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Structural–functional brain changes in depressed patients during and after electroconvulsive therapy

  • Antoine Yrondi (a1) (a2), Patrice Péran (a2), Anne Sauvaget (a3) (a4), Laurent Schmitt (a1) and Christophe Arbus (a1) (a2)...

Electroconvulsive therapy (ECT) is a non-pharmacological treatment that is effective in treating severe and treatment-resistant depression. Although the efficacy of ECT has been demonstrated to treat major depressive disorder (MDD), the brain mechanisms underlying this process remain unclear. Structural–functional changes occur with the use of ECT as a treatment for depression based on magnetic resonance imaging (MRI). For this reason, we have tried to identify the changes that were identified by MRI to try to clarify some operating mechanisms of ECT. We focus to brain changes on MRI [structural MRI (sMRI), functional MRI (fMRI) and diffusion tensor imging (DTI)] after ECT.


A systematic search of the international literature was performed using the bibliographic search engines PubMed and Embase. The research focused on papers published up to 30 September 2015. The following Medical Subject Headings (MESH) terms were used: electroconvulsive therapy AND (MRI OR fMRI OR DTI). Papers published in English were included. Four authors searched the database using a predefined strategy to identify potentially eligible studies.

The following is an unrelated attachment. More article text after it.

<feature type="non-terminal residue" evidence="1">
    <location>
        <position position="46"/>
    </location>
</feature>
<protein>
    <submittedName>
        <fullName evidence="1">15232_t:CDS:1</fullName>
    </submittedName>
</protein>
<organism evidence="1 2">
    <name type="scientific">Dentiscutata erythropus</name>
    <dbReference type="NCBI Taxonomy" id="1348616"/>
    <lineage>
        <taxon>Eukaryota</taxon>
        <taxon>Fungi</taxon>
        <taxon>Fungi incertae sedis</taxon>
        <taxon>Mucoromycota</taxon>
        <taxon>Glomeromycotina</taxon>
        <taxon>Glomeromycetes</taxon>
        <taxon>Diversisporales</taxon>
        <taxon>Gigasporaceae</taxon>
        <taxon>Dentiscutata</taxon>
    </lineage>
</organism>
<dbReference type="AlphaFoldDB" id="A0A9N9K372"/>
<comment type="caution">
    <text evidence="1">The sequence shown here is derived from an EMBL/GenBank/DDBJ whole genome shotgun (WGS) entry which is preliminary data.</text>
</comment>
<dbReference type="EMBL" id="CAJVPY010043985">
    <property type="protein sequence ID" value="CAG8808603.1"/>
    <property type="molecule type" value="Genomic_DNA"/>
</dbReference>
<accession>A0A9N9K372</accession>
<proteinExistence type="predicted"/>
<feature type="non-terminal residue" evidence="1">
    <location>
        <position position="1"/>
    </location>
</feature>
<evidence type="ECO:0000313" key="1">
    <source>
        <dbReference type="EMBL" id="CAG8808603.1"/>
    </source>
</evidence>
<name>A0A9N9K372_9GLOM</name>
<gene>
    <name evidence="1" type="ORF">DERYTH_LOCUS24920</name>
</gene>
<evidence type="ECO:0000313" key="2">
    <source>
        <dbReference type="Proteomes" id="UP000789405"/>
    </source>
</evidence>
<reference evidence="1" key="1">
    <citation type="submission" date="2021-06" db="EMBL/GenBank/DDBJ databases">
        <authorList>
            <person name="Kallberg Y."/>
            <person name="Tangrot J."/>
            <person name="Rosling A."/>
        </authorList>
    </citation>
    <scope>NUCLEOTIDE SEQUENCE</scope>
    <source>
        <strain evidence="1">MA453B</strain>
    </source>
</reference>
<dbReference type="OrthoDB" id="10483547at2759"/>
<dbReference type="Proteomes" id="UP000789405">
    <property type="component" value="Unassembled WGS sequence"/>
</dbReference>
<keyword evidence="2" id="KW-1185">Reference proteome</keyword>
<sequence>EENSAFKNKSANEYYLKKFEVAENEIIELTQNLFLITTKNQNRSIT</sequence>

There were structural changes according to the sMRI performed before and after ECT treatment. These changes do not seem to be entirely due to oedema. This investigation assessed the functional network connectivity associated with the ECT response in MDD. ECT response reverses the relationship from negative to positive between the two pairs of networks.


We found structural–functional changes in MRI post-ECT. Because of the currently limited MRI data on ECT in the literature, it is necessary to conduct further investigations using other MRI technology.

Corresponding author
Dr. Antoine Yrondi, Service de psychiatrie et psychologie médicale, CHU Toulouse-Purpan, 330 avenue de Grande Bretagne, 31059 Toulouse, France. Tel: +33 5 34 55 75 37; Fax: +33 5 34 55 75 32; E-mail:
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